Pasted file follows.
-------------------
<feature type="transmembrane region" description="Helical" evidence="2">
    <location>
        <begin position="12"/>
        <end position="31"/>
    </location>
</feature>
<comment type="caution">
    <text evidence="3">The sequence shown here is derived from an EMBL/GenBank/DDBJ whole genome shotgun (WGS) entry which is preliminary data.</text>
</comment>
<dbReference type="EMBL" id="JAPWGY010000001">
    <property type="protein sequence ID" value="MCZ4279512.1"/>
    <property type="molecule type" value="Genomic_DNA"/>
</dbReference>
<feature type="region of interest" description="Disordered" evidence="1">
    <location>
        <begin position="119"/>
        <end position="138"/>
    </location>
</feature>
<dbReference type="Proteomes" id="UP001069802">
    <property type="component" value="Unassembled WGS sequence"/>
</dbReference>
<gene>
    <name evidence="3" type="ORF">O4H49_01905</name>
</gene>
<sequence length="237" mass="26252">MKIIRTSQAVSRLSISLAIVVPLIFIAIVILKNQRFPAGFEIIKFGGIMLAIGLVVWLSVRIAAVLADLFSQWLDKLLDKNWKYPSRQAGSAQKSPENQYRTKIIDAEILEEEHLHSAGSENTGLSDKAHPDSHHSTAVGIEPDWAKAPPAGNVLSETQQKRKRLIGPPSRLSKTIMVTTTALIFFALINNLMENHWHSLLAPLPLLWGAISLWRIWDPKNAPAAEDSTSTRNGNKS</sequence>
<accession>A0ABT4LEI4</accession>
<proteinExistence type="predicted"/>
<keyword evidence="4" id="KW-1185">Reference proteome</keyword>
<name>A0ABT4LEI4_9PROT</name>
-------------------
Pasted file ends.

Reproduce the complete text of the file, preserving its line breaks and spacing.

<feature type="transmembrane region" description="Helical" evidence="2">
    <location>
        <begin position="12"/>
        <end position="31"/>
    </location>
</feature>
<comment type="caution">
    <text evidence="3">The sequence shown here is derived from an EMBL/GenBank/DDBJ whole genome shotgun (WGS) entry which is preliminary data.</text>
</comment>
<dbReference type="EMBL" id="JAPWGY010000001">
    <property type="protein sequence ID" value="MCZ4279512.1"/>
    <property type="molecule type" value="Genomic_DNA"/>
</dbReference>
<feature type="region of interest" description="Disordered" evidence="1">
    <location>
        <begin position="119"/>
        <end position="138"/>
    </location>
</feature>
<dbReference type="Proteomes" id="UP001069802">
    <property type="component" value="Unassembled WGS sequence"/>
</dbReference>
<gene>
    <name evidence="3" type="ORF">O4H49_01905</name>
</gene>
<sequence length="237" mass="26252">MKIIRTSQAVSRLSISLAIVVPLIFIAIVILKNQRFPAGFEIIKFGGIMLAIGLVVWLSVRIAAVLADLFSQWLDKLLDKNWKYPSRQAGSAQKSPENQYRTKIIDAEILEEEHLHSAGSENTGLSDKAHPDSHHSTAVGIEPDWAKAPPAGNVLSETQQKRKRLIGPPSRLSKTIMVTTTALIFFALINNLMENHWHSLLAPLPLLWGAISLWRIWDPKNAPAAEDSTSTRNGNKS</sequence>
<accession>A0ABT4LEI4</accession>
<proteinExistence type="predicted"/>
<keyword evidence="4" id="KW-1185">Reference proteome</keyword>
<name>A0ABT4LEI4_9PROT</name>